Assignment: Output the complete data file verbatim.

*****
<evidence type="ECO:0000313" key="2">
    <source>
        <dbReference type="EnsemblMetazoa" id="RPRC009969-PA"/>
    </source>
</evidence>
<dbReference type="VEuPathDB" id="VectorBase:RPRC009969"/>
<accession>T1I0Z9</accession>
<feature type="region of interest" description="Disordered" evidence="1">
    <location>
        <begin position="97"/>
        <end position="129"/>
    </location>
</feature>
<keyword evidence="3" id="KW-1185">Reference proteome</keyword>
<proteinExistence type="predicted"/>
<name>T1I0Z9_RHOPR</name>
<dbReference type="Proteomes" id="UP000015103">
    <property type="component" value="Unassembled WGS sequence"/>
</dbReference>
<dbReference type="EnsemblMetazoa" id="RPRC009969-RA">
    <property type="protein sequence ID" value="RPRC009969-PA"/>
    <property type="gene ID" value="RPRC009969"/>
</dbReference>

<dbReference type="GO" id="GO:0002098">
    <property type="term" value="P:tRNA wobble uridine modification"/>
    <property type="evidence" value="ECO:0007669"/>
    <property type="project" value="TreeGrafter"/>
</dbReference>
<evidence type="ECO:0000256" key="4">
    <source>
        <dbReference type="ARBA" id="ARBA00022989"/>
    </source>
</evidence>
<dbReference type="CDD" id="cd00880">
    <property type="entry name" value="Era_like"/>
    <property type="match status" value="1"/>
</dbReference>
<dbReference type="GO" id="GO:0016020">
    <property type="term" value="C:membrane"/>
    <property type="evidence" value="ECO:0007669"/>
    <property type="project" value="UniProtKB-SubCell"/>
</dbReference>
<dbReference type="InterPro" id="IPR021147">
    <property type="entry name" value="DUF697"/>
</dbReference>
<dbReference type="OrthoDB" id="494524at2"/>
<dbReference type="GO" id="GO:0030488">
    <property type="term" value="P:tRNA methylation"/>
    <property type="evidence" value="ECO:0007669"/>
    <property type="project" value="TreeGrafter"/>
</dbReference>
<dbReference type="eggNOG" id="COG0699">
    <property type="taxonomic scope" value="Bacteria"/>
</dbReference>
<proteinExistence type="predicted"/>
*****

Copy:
<evidence type="ECO:0000313" key="2">
    <source>
        <dbReference type="EnsemblMetazoa" id="RPRC009969-PA"/>
    </source>
</evidence>
<dbReference type="VEuPathDB" id="VectorBase:RPRC009969"/>
<accession>T1I0Z9</accession>
<feature type="region of interest" description="Disordered" evidence="1">
    <location>
        <begin position="97"/>
        <end position="129"/>
    </location>
</feature>
<keyword evidence="3" id="KW-1185">Reference proteome</keyword>
<proteinExistence type="predicted"/>
<name>T1I0Z9_RHOPR</name>
<dbReference type="Proteomes" id="UP000015103">
    <property type="component" value="Unassembled WGS sequence"/>
</dbReference>
<dbReference type="EnsemblMetazoa" id="RPRC009969-RA">
    <property type="protein sequence ID" value="RPRC009969-PA"/>
    <property type="gene ID" value="RPRC009969"/>
</dbReference>

<dbReference type="GO" id="GO:0002098">
    <property type="term" value="P:tRNA wobble uridine modification"/>
    <property type="evidence" value="ECO:0007669"/>
    <property type="project" value="TreeGrafter"/>
</dbReference>
<evidence type="ECO:0000256" key="4">
    <source>
        <dbReference type="ARBA" id="ARBA00022989"/>
    </source>
</evidence>
<dbReference type="CDD" id="cd00880">
    <property type="entry name" value="Era_like"/>
    <property type="match status" value="1"/>
</dbReference>
<dbReference type="GO" id="GO:0016020">
    <property type="term" value="C:membrane"/>
    <property type="evidence" value="ECO:0007669"/>
    <property type="project" value="UniProtKB-SubCell"/>
</dbReference>
<dbReference type="InterPro" id="IPR021147">
    <property type="entry name" value="DUF697"/>
</dbReference>
<dbReference type="OrthoDB" id="494524at2"/>
<dbReference type="GO" id="GO:0030488">
    <property type="term" value="P:tRNA methylation"/>
    <property type="evidence" value="ECO:0007669"/>
    <property type="project" value="TreeGrafter"/>
</dbReference>
<dbReference type="eggNOG" id="COG0699">
    <property type="taxonomic scope" value="Bacteria"/>
</dbReference>
<proteinExistence type="predicted"/>